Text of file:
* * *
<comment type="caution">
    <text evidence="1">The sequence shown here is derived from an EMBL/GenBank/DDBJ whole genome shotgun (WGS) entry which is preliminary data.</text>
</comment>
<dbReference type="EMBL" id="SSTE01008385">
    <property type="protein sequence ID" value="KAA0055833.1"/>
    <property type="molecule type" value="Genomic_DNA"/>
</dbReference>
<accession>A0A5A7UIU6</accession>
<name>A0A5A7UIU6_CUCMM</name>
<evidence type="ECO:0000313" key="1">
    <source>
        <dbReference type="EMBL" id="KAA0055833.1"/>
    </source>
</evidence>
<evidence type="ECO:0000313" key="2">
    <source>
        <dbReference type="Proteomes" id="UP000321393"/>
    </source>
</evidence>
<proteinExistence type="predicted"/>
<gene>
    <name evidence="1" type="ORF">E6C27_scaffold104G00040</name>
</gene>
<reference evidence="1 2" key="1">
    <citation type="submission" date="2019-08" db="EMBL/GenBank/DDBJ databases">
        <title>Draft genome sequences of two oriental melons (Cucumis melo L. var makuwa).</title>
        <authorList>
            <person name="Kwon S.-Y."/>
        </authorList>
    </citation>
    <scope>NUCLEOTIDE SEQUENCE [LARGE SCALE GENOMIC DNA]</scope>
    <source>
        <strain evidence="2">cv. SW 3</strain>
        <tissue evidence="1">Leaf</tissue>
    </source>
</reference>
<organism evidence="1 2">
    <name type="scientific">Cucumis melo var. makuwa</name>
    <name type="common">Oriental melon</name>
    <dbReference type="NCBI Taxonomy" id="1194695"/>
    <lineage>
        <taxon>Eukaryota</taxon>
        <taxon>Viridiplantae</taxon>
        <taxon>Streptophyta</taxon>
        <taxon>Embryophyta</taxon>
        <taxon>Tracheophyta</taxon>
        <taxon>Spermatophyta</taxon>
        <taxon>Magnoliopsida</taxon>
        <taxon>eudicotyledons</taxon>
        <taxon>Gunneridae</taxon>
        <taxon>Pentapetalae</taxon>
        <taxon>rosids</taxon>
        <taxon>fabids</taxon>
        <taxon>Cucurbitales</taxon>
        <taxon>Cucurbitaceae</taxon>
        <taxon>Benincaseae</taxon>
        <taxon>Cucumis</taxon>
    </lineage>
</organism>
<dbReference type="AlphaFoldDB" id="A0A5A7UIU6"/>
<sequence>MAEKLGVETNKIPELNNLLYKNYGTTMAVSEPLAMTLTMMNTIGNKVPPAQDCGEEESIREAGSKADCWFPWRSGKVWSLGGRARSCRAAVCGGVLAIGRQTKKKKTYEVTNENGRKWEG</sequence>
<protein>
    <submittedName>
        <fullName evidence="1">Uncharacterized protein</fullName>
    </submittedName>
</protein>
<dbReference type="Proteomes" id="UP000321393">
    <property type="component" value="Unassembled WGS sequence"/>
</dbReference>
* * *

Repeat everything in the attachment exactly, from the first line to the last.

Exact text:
<comment type="caution">
    <text evidence="1">The sequence shown here is derived from an EMBL/GenBank/DDBJ whole genome shotgun (WGS) entry which is preliminary data.</text>
</comment>
<dbReference type="EMBL" id="SSTE01008385">
    <property type="protein sequence ID" value="KAA0055833.1"/>
    <property type="molecule type" value="Genomic_DNA"/>
</dbReference>
<accession>A0A5A7UIU6</accession>
<name>A0A5A7UIU6_CUCMM</name>
<evidence type="ECO:0000313" key="1">
    <source>
        <dbReference type="EMBL" id="KAA0055833.1"/>
    </source>
</evidence>
<evidence type="ECO:0000313" key="2">
    <source>
        <dbReference type="Proteomes" id="UP000321393"/>
    </source>
</evidence>
<proteinExistence type="predicted"/>
<gene>
    <name evidence="1" type="ORF">E6C27_scaffold104G00040</name>
</gene>
<reference evidence="1 2" key="1">
    <citation type="submission" date="2019-08" db="EMBL/GenBank/DDBJ databases">
        <title>Draft genome sequences of two oriental melons (Cucumis melo L. var makuwa).</title>
        <authorList>
            <person name="Kwon S.-Y."/>
        </authorList>
    </citation>
    <scope>NUCLEOTIDE SEQUENCE [LARGE SCALE GENOMIC DNA]</scope>
    <source>
        <strain evidence="2">cv. SW 3</strain>
        <tissue evidence="1">Leaf</tissue>
    </source>
</reference>
<organism evidence="1 2">
    <name type="scientific">Cucumis melo var. makuwa</name>
    <name type="common">Oriental melon</name>
    <dbReference type="NCBI Taxonomy" id="1194695"/>
    <lineage>
        <taxon>Eukaryota</taxon>
        <taxon>Viridiplantae</taxon>
        <taxon>Streptophyta</taxon>
        <taxon>Embryophyta</taxon>
        <taxon>Tracheophyta</taxon>
        <taxon>Spermatophyta</taxon>
        <taxon>Magnoliopsida</taxon>
        <taxon>eudicotyledons</taxon>
        <taxon>Gunneridae</taxon>
        <taxon>Pentapetalae</taxon>
        <taxon>rosids</taxon>
        <taxon>fabids</taxon>
        <taxon>Cucurbitales</taxon>
        <taxon>Cucurbitaceae</taxon>
        <taxon>Benincaseae</taxon>
        <taxon>Cucumis</taxon>
    </lineage>
</organism>
<dbReference type="AlphaFoldDB" id="A0A5A7UIU6"/>
<sequence>MAEKLGVETNKIPELNNLLYKNYGTTMAVSEPLAMTLTMMNTIGNKVPPAQDCGEEESIREAGSKADCWFPWRSGKVWSLGGRARSCRAAVCGGVLAIGRQTKKKKTYEVTNENGRKWEG</sequence>
<protein>
    <submittedName>
        <fullName evidence="1">Uncharacterized protein</fullName>
    </submittedName>
</protein>
<dbReference type="Proteomes" id="UP000321393">
    <property type="component" value="Unassembled WGS sequence"/>
</dbReference>